On CBS News this morning I watched a brief story about the Smithsonian Zoo in Washington, D.C. Multiple staffers had voiced complaints that animals were being overcrowded, leading to fights and health problems among the cheetahs, antelope and other species of special concern.
I have to been to this zoo numerous times over my lifetime and generally thought it was pretty nice (aside from all the invasive bamboo everywhere). As someone who volunteered at the Pittsburgh Zoo as a teen, and a frequent visitor to zoos and aquaria across the country, generally I am very supportive of zoos. The AZA accredited ones are helping to keep species in existence through breeding programs and releases into the wild. They educate the public about these magnificent creatures and build appreciation that will last a lifetime, hopefully.
However, as the CBS News story brings to light, there can be dark sides to zoos, at times. I can recall the days when animals were in cement-bottomed cages at the Pittsburgh Zoo. That was only 30 years ago. And there are non-accredited zoos out there that still use such horrible, unrealistic “habitats” for their animals (the bear and lion cages at Lake Tobias Wildlife Park come to mind). When animals are not given enough room to thrive, I do have an issue with that.
Many people question the motive of putting animals on display for our entertainment. They think that any zoo runs on exploitation. While I look at most zoos as educational, not everyone does. Is it better to let a species go extinct, rather than try to keep the species alive, even if only in captivity? Where do we draw the line?
I think part of the problem with the National Zoo’s situation is that it is free to go there. They rely solely on donations (and probably an endowment) to operate. That has to be difficult when you consider how many animals they have to feed and care for. Zoo staff are not paid all that well, but it still adds up. The senior staff is not made up of zoologists, I am guessing, so they are disconnected from what is best for the animals. They are tasked with making sure the zoo makes ends meet and continues to attract visitors day after day. So bringing in a few more cheetahs, and adding in a handful of new species without expanding the size of the zoo, seemed to make sense to their bottom-line view. But we’re talking about living creatures here, so that’s no way to run such a business.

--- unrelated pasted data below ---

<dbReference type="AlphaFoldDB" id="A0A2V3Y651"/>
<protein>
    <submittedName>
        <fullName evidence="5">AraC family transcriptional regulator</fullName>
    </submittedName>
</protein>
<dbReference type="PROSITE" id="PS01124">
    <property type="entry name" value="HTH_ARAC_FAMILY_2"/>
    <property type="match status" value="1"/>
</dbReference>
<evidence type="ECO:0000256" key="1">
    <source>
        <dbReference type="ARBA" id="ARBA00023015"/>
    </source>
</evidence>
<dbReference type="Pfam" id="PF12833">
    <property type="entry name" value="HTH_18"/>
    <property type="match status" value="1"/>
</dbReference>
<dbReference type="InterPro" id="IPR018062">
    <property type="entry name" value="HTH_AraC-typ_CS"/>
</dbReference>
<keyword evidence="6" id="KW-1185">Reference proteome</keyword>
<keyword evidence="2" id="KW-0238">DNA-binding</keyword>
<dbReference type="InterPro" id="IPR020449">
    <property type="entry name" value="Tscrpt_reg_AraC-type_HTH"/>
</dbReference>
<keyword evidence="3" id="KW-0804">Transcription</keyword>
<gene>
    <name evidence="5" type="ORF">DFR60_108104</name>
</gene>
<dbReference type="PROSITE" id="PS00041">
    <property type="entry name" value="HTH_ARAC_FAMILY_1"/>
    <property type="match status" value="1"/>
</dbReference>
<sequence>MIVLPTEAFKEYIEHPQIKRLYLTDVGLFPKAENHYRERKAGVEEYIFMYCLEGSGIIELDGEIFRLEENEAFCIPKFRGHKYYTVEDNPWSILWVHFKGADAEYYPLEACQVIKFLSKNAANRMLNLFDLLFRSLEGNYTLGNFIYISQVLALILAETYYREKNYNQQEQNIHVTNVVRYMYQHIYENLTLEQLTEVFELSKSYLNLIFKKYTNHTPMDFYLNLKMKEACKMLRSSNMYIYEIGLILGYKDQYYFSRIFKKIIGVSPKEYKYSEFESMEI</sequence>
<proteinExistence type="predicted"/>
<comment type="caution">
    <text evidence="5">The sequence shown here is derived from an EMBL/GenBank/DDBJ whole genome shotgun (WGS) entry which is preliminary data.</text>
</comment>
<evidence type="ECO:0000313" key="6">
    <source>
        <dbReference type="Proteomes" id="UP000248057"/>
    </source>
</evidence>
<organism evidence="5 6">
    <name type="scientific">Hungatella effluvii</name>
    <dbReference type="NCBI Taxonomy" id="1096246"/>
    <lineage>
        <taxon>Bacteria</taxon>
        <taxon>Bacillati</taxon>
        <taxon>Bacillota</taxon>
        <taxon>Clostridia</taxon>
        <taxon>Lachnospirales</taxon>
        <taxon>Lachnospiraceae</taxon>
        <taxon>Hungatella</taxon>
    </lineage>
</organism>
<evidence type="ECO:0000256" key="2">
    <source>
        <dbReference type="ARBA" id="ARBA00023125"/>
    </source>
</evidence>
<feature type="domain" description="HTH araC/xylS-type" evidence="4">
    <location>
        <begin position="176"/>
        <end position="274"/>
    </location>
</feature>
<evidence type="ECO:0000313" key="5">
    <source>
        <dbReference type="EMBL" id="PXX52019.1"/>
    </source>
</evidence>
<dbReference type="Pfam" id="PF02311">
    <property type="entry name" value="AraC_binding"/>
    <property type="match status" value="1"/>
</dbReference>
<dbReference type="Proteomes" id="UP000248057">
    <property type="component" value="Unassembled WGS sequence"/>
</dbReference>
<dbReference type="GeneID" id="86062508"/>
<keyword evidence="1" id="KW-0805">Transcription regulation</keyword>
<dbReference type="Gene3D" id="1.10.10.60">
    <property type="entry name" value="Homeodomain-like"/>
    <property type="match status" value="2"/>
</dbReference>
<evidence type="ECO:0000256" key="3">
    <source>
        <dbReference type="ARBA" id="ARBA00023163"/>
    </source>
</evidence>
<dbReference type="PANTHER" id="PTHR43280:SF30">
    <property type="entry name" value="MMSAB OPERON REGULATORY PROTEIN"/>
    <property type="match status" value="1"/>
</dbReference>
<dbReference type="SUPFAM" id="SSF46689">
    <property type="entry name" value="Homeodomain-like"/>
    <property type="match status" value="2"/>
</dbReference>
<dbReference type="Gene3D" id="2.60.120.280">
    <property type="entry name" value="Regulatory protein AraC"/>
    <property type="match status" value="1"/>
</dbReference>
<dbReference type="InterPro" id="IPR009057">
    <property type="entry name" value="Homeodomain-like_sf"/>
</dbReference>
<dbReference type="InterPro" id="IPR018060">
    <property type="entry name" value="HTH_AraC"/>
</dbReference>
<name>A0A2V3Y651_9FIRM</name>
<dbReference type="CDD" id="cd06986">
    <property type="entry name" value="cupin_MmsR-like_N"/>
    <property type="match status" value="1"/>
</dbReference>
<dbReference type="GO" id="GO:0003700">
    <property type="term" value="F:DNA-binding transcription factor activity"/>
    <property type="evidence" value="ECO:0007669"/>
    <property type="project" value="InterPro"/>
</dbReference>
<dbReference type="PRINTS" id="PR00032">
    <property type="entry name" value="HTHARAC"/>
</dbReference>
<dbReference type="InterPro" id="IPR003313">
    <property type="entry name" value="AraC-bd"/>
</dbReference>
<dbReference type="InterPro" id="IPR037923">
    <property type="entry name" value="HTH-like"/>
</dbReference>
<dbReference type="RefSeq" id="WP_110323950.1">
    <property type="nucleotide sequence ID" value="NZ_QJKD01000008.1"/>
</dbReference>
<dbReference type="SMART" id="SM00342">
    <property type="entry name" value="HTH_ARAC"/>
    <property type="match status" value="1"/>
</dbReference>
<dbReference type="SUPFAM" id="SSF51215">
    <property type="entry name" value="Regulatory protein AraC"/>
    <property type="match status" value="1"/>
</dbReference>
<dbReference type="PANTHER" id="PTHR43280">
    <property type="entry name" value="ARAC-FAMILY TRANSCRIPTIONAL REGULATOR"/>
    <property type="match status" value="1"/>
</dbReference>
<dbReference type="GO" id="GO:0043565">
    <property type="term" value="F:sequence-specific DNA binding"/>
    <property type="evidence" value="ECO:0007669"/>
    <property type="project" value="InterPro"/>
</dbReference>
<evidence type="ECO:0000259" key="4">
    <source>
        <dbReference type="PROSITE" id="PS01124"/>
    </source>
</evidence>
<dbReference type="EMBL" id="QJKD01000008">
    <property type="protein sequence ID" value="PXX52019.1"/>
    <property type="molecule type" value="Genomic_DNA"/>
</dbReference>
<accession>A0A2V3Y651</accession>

CBS News said the zoo recognizes that they have issues, and have hired a new biologist to deal with some of the health issues and other problems. That’s one small step on what will hopefully be a wholesale review of their day to day operations. I will continue to go to zoos because I may never get to see a lion on the savannahs of Africa. But I will pay closer attention to the conditions of the animals and their habitats and won’t hesitate to complain if I see something untoward. You should do the same!